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some-RN 473 Views

Joined: Aug 23, '06; Posts: 3 (33% Liked) ; Likes: 8

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  • 8
    leshph, Passion8RN, Yep, Me, and 5 others like this.

    I had a similar experience for my first nursing job. After 'resigning' from a small-town hospital (I was not from the small town), I took a job as a private duty RN for a quadriplegic for about 3 months in the same small town. The beauty of private duty night shift is they train you how to take care of the ONE PATIENT and SAME PATIENT every night. I put a lot of skills under my belt and on my resume from this experience (tube-feedings, vent care, etc.............). The skills from this job allowed me to apply for another New Nurse orientation at another hospital in a big town where they were more willing to actually train (& mentor) the new nurses. What you need to know is two things:
    1) Apply within the first year for another orientation as you are still considered a NEW NURSE if it is under 12 months.
    2) If you fail during orientation, it is generally not a reflection on you but rather more a reflection of a failure of the training process. I am very thankful that I left the small town (we also have no children, which is what small towns are all about!) where I was going to: 1) have no support, 2) have no friends, and 3) dealing with the "old boys club" (clicks which I didn't fit in with because I was not from there).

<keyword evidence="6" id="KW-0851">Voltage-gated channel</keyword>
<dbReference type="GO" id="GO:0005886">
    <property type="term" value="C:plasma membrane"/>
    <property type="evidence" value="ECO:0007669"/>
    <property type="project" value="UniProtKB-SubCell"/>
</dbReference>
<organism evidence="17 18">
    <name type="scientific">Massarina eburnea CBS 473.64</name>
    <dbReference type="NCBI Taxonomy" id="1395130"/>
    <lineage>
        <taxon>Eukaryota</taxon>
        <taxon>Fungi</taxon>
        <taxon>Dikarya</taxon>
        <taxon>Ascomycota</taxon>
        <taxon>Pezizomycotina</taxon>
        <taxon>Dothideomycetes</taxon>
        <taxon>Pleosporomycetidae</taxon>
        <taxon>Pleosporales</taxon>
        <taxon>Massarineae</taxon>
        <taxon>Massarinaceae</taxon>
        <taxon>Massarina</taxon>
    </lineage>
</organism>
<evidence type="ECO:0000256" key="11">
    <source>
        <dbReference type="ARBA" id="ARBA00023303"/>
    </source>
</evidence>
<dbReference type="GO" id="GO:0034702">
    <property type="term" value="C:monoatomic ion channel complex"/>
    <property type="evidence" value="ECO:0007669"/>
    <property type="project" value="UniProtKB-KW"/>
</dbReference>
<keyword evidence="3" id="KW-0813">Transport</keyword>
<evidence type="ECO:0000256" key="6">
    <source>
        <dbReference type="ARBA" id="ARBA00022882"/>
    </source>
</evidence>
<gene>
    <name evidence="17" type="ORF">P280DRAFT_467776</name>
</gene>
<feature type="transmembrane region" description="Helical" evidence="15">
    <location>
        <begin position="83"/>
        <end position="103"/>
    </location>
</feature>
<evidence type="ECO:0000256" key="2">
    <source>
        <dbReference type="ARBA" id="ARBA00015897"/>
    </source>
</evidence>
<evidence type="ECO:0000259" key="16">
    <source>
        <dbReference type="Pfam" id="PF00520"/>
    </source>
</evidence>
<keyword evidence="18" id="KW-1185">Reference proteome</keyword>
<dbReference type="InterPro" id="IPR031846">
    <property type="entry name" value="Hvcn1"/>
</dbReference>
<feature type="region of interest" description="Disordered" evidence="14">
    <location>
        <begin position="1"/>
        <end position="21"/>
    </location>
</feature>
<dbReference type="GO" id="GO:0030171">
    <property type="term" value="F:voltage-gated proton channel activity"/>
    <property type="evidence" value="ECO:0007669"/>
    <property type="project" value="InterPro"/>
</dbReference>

Count your blessings that you get a new start!!!!!!!!!!!!!!!!!

  • 0

    Overheard terms
    "gating the horse" = action when putting on nasal canulla tubing on patient's nose & around ears/neck to provide supplemental O2
    "litter box" = bedpan
    "turtle" = Toradol (= anti-inflammatory IV med used to decrease swelling/pain, i.e., the "magic bullet" if pain meds are ineffective)
    "hush puppies" = plexi-pulses on feet

  • 0

    Quote from markjrn
    I was there a few years back. HR was ignorant, as was the manager of the PCU/stepdown unit. It didn't seem like there was much to do in town, IMHO.
    There isn't much to do in town. And it is very difficult to get hired at this hospital unless you already have experience. The hospital is making it extremely difficult for newly graduated RNs to get hired. They put you through some difficult 20 questions (or more) in the interview---a lot of scenario questions, such as what orders would you expect to receive given this list of s/s, etc..., ...and if you did work somewhere else before coming to this hospital, be prepared for: "And why did you leave your last job?" questions. They really dig pretty hard.



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